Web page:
SQE exam results reveal concerning diversity gap

SQE exam results reveal concerning diversity gap

The Solicitors Regulation Authority (SRA) has published its first ever results for the Solicitors Qualifying Exam (SQE) – the SQE1. The results show that 53% of candidates passed but concerns have been raised over the disparity of pass rates between white and Black, Asian and minority ethnic students.

Introduced to provide assurance that all qualifying solicitors have met a consistent standard, the SRA states that all the analysis shows that the SQE assessment is “fair, reliable and valid”.  Previously candidates had to complete the Legal Practice Course (LPC), where pass rates varied significantly between providers, ranging from around 23% to 100%.

The November SQE1 assessments saw 1090 candidates, including 27 solicitor apprentices, taking the assessment across more than 100 test centres in 26 countries.

Anna Bradley, Chair of the SRA Board, said:

The introduction of the SQE should give everyone confidence that those entering the profession have all met the same high standard. So we are pleased that the first assessment has gone well with results that suggest it was a robust, fair and reliable exam.

It will of course take time for the full benefits of the SQE to be realised, but this is a good start. I would like to thank the expert teams who have delivered what is a step change in how solicitors enter the profession, particularly our Director of Education, Julie Brannan and our provider Kaplan.”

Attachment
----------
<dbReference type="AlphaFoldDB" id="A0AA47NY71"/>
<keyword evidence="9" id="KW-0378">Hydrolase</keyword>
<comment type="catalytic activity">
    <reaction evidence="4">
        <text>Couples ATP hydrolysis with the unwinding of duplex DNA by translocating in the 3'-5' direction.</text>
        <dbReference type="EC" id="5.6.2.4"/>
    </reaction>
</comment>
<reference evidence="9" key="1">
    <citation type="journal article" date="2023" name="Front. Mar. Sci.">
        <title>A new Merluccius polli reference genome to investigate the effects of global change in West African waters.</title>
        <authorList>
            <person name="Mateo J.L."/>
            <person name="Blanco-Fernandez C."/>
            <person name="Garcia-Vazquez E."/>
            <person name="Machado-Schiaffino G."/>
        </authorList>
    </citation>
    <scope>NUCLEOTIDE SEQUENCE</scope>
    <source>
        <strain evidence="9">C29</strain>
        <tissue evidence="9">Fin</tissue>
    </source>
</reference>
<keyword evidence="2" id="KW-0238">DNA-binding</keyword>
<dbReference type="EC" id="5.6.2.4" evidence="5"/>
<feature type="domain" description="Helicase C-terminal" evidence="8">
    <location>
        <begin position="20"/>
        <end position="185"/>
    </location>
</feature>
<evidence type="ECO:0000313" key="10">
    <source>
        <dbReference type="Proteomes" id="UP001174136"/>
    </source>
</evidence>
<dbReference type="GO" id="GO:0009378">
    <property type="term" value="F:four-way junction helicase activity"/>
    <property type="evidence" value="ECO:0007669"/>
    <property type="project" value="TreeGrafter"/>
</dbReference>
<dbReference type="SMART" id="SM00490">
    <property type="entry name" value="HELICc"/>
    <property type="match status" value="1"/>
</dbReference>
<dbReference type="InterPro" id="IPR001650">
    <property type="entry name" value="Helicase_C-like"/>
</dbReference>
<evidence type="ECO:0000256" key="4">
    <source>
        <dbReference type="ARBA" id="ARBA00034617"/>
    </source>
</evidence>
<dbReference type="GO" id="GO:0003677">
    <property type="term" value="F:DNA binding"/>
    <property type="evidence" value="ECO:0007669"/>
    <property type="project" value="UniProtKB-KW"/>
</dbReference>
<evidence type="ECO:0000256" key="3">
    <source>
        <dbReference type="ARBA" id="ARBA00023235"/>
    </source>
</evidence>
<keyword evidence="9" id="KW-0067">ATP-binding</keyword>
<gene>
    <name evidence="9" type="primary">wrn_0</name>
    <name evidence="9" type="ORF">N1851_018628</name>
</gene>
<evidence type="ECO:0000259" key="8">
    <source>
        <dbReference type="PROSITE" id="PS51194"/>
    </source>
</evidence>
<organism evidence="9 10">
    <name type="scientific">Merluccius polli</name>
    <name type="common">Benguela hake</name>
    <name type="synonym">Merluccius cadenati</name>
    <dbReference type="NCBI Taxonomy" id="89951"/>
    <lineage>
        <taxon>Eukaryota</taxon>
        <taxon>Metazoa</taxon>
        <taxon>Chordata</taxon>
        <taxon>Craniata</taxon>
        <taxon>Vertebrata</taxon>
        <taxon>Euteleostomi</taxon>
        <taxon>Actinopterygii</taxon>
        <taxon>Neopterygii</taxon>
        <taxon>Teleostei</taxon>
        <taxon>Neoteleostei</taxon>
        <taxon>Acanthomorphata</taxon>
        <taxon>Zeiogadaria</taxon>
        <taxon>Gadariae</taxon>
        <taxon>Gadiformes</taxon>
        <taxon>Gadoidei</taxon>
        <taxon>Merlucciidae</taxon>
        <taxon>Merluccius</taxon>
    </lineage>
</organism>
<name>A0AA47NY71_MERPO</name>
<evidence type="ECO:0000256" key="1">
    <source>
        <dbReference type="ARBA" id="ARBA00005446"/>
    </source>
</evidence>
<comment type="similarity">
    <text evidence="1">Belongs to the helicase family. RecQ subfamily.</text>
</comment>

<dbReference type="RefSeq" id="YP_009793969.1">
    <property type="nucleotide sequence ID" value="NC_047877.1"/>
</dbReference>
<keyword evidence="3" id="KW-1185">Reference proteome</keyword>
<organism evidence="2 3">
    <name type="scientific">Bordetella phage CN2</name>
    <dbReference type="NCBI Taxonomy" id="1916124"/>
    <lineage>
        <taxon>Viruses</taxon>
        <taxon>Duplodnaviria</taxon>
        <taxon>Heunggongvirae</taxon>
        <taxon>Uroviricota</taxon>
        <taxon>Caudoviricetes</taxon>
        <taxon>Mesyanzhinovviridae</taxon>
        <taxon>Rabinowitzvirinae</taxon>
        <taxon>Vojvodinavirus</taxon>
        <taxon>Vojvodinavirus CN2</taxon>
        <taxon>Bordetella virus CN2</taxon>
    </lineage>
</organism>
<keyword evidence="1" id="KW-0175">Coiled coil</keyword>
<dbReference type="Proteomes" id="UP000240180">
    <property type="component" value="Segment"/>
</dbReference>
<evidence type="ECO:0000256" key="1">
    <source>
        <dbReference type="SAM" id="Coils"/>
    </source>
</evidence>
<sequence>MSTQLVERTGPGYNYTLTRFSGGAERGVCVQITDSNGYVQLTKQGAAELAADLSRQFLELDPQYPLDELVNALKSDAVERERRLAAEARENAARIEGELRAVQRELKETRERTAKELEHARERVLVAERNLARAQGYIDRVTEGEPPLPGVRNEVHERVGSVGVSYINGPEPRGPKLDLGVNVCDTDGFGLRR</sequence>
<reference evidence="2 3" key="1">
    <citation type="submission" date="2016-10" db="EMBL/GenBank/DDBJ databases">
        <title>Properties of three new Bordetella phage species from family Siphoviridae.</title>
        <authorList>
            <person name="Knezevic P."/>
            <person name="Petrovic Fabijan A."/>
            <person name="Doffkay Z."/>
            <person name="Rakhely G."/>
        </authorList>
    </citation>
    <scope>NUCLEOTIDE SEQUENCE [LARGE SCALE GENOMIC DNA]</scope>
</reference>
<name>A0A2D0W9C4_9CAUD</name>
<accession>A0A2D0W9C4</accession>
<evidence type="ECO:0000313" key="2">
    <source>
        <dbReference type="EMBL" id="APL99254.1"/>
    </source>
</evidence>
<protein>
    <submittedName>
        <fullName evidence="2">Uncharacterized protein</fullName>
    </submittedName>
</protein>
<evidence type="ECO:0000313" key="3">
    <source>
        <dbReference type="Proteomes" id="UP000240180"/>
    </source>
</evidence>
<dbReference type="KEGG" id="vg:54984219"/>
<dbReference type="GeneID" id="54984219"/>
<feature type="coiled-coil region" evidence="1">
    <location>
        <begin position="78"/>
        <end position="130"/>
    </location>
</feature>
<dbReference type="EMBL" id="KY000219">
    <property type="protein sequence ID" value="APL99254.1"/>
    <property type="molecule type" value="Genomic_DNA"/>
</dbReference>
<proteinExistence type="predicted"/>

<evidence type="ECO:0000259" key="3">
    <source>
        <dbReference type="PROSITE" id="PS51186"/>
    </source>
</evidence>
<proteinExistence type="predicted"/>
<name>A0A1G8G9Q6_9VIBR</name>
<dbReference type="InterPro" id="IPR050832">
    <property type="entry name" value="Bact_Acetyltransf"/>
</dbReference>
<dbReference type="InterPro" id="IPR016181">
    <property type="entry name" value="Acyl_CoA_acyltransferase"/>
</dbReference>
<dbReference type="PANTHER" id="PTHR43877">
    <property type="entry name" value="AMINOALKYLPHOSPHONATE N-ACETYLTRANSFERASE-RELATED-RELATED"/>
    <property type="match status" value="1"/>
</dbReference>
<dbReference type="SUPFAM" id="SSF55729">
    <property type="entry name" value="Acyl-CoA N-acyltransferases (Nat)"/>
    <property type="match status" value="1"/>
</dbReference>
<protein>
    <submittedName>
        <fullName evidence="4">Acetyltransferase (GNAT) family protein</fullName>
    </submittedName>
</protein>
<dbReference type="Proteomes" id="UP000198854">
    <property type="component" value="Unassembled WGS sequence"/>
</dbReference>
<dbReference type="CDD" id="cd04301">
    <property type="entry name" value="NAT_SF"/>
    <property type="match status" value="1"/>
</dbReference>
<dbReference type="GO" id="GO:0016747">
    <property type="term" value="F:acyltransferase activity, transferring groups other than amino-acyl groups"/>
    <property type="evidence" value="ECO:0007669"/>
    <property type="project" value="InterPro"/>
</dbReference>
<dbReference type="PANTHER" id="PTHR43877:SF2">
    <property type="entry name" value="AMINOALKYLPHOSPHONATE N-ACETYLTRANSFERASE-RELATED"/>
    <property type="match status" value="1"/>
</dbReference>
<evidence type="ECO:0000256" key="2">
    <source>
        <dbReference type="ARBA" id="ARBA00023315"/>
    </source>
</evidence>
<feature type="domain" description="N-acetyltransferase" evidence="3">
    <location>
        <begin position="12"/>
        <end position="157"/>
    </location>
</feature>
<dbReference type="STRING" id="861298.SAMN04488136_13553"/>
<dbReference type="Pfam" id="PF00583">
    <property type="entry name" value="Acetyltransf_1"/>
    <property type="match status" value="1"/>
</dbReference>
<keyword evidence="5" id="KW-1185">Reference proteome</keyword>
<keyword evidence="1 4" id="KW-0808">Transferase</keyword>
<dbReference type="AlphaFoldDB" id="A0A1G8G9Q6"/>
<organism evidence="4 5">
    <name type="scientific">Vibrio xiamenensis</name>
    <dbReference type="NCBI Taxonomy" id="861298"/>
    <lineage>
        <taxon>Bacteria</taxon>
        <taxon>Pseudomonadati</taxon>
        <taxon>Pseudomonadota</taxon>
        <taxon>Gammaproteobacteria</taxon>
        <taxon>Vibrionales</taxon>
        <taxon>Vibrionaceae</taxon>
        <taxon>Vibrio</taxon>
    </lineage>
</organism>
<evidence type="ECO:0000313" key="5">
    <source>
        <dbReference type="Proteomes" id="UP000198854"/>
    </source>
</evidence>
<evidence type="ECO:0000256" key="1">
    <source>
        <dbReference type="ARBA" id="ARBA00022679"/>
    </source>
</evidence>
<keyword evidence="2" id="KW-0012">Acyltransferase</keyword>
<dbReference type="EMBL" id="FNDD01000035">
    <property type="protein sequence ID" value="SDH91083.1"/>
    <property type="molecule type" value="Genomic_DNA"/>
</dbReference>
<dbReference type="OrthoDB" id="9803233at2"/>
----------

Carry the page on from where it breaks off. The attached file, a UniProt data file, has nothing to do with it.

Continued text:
Alongside Kaplan, the assessment provider for the SQE, the SRA has published headline data on the SQE results, as well as on the diversity of the candidates. According to the SRA, 65% of white candidates passed compared to 44% of Black, Asian and minority ethnic groups.

Research shows that for the previously conducted LPC, 65% of white students passed compared with 52% of Asian/Asian British students and 39% of Black students.

The SRA commented:

The results show that there was no significant difference between the performance of candidates on a range of diversity characteristics. There was however the expected difference in performance by ethnicity. White candidates generally performed better than candidates from Black, Asian and minority ethnic groups: 65 per cent of white candidates passed compared to 44 per cent of Black, Asian and minority ethnic groups.”

Commenting on the disparities between pass rates, Anna Bradley said:

We anticipated that we would again see the troubling difference in performance for candidates from Black, Asian and minority ethnic groups that has been a longstanding and widespread feature in examinations in the legal and other sectors.

We know the reasons will be complex and, as well as ongoing review and analysis, we have appointed Exeter University to carry out in-depth research to better understand the factors driving the attainment gap for these groups in professional assessments, so that we can do everything we can to address the issues.”

Law Society president I. Stephanie Boyce said:

I offer my congratulations to those students who passed the SQE1, you have studied hard and are well on your way to joining our profession.  We are, however, concerned at the attainment gap between white and Black, Asian and minority ethnic students.”

We welcome the news the SRA has commissioned in-depth research so it can better understand the causes of differential attainment in legal qualifications. The regulator needs to monitor closely whether the situation is worsening or improving with the move to SQE and if so why”, I. Stephanie Boyce added.

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